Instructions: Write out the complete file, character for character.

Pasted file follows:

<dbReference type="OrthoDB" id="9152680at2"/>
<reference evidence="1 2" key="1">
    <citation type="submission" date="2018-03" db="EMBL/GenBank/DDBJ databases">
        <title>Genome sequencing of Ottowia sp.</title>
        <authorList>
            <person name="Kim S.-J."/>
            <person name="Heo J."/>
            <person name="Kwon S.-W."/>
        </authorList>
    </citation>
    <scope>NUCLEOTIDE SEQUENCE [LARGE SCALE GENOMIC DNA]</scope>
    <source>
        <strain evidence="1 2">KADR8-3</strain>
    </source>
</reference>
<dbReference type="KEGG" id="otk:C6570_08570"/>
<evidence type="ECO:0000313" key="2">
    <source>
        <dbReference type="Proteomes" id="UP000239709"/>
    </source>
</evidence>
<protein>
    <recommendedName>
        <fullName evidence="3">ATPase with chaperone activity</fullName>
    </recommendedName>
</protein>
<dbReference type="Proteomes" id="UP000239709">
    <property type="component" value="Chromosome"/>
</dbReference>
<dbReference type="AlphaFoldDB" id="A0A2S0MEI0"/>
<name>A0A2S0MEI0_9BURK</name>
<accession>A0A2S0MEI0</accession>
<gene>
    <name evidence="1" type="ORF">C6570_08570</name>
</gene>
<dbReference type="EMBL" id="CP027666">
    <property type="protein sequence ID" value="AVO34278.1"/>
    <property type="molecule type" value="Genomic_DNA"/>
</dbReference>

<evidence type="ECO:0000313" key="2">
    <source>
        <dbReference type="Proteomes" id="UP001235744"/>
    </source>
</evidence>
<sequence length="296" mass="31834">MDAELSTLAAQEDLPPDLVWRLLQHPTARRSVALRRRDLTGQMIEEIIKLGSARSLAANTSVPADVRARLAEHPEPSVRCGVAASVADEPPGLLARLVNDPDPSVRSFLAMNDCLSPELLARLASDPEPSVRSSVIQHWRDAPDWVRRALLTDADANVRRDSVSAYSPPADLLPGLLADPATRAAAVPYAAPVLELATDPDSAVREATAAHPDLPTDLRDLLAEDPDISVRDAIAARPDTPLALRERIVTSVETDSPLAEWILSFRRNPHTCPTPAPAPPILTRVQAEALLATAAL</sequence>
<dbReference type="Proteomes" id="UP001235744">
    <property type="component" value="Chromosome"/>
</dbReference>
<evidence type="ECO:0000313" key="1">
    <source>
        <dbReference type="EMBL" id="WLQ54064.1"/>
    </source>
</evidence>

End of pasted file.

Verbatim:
<dbReference type="OrthoDB" id="9152680at2"/>
<reference evidence="1 2" key="1">
    <citation type="submission" date="2018-03" db="EMBL/GenBank/DDBJ databases">
        <title>Genome sequencing of Ottowia sp.</title>
        <authorList>
            <person name="Kim S.-J."/>
            <person name="Heo J."/>
            <person name="Kwon S.-W."/>
        </authorList>
    </citation>
    <scope>NUCLEOTIDE SEQUENCE [LARGE SCALE GENOMIC DNA]</scope>
    <source>
        <strain evidence="1 2">KADR8-3</strain>
    </source>
</reference>
<dbReference type="KEGG" id="otk:C6570_08570"/>
<evidence type="ECO:0000313" key="2">
    <source>
        <dbReference type="Proteomes" id="UP000239709"/>
    </source>
</evidence>
<protein>
    <recommendedName>
        <fullName evidence="3">ATPase with chaperone activity</fullName>
    </recommendedName>
</protein>
<dbReference type="Proteomes" id="UP000239709">
    <property type="component" value="Chromosome"/>
</dbReference>
<dbReference type="AlphaFoldDB" id="A0A2S0MEI0"/>
<name>A0A2S0MEI0_9BURK</name>
<accession>A0A2S0MEI0</accession>
<gene>
    <name evidence="1" type="ORF">C6570_08570</name>
</gene>
<dbReference type="EMBL" id="CP027666">
    <property type="protein sequence ID" value="AVO34278.1"/>
    <property type="molecule type" value="Genomic_DNA"/>
</dbReference>

<evidence type="ECO:0000313" key="2">
    <source>
        <dbReference type="Proteomes" id="UP001235744"/>
    </source>
</evidence>
<sequence length="296" mass="31834">MDAELSTLAAQEDLPPDLVWRLLQHPTARRSVALRRRDLTGQMIEEIIKLGSARSLAANTSVPADVRARLAEHPEPSVRCGVAASVADEPPGLLARLVNDPDPSVRSFLAMNDCLSPELLARLASDPEPSVRSSVIQHWRDAPDWVRRALLTDADANVRRDSVSAYSPPADLLPGLLADPATRAAAVPYAAPVLELATDPDSAVREATAAHPDLPTDLRDLLAEDPDISVRDAIAARPDTPLALRERIVTSVETDSPLAEWILSFRRNPHTCPTPAPAPPILTRVQAEALLATAAL</sequence>
<dbReference type="Proteomes" id="UP001235744">
    <property type="component" value="Chromosome"/>
</dbReference>
<evidence type="ECO:0000313" key="1">
    <source>
        <dbReference type="EMBL" id="WLQ54064.1"/>
    </source>
</evidence>